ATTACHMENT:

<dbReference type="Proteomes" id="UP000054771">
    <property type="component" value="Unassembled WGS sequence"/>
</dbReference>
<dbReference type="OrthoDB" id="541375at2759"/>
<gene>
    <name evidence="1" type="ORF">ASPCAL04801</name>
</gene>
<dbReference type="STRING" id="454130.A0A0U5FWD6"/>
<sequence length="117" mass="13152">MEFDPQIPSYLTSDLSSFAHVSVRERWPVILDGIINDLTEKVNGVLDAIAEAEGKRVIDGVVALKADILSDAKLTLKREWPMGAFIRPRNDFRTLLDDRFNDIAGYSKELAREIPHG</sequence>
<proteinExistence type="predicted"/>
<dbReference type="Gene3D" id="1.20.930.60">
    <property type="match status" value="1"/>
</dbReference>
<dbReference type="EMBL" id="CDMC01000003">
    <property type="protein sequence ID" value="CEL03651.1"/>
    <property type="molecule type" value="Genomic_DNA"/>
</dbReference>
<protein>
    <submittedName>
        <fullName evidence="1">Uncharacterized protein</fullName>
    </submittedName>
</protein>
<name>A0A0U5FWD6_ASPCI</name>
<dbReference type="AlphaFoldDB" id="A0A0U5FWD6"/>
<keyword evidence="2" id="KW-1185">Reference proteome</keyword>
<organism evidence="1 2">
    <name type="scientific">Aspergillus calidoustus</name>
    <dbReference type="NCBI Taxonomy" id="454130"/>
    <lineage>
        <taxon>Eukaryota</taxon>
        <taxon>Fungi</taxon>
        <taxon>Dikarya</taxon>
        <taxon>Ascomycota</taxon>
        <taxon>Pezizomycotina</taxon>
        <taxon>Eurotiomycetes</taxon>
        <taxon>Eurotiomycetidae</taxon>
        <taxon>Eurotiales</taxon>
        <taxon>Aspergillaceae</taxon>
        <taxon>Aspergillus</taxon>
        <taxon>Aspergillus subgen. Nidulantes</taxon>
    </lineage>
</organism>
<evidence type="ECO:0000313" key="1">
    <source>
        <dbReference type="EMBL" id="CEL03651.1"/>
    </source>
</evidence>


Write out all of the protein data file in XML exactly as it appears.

<dbReference type="Proteomes" id="UP000054771">
    <property type="component" value="Unassembled WGS sequence"/>
</dbReference>
<dbReference type="OrthoDB" id="541375at2759"/>
<gene>
    <name evidence="1" type="ORF">ASPCAL04801</name>
</gene>
<dbReference type="STRING" id="454130.A0A0U5FWD6"/>
<sequence length="117" mass="13152">MEFDPQIPSYLTSDLSSFAHVSVRERWPVILDGIINDLTEKVNGVLDAIAEAEGKRVIDGVVALKADILSDAKLTLKREWPMGAFIRPRNDFRTLLDDRFNDIAGYSKELAREIPHG</sequence>
<proteinExistence type="predicted"/>
<dbReference type="Gene3D" id="1.20.930.60">
    <property type="match status" value="1"/>
</dbReference>
<dbReference type="EMBL" id="CDMC01000003">
    <property type="protein sequence ID" value="CEL03651.1"/>
    <property type="molecule type" value="Genomic_DNA"/>
</dbReference>
<protein>
    <submittedName>
        <fullName evidence="1">Uncharacterized protein</fullName>
    </submittedName>
</protein>
<name>A0A0U5FWD6_ASPCI</name>
<dbReference type="AlphaFoldDB" id="A0A0U5FWD6"/>
<keyword evidence="2" id="KW-1185">Reference proteome</keyword>
<organism evidence="1 2">
    <name type="scientific">Aspergillus calidoustus</name>
    <dbReference type="NCBI Taxonomy" id="454130"/>
    <lineage>
        <taxon>Eukaryota</taxon>
        <taxon>Fungi</taxon>
        <taxon>Dikarya</taxon>
        <taxon>Ascomycota</taxon>
        <taxon>Pezizomycotina</taxon>
        <taxon>Eurotiomycetes</taxon>
        <taxon>Eurotiomycetidae</taxon>
        <taxon>Eurotiales</taxon>
        <taxon>Aspergillaceae</taxon>
        <taxon>Aspergillus</taxon>
        <taxon>Aspergillus subgen. Nidulantes</taxon>
    </lineage>
</organism>
<evidence type="ECO:0000313" key="1">
    <source>
        <dbReference type="EMBL" id="CEL03651.1"/>
    </source>
</evidence>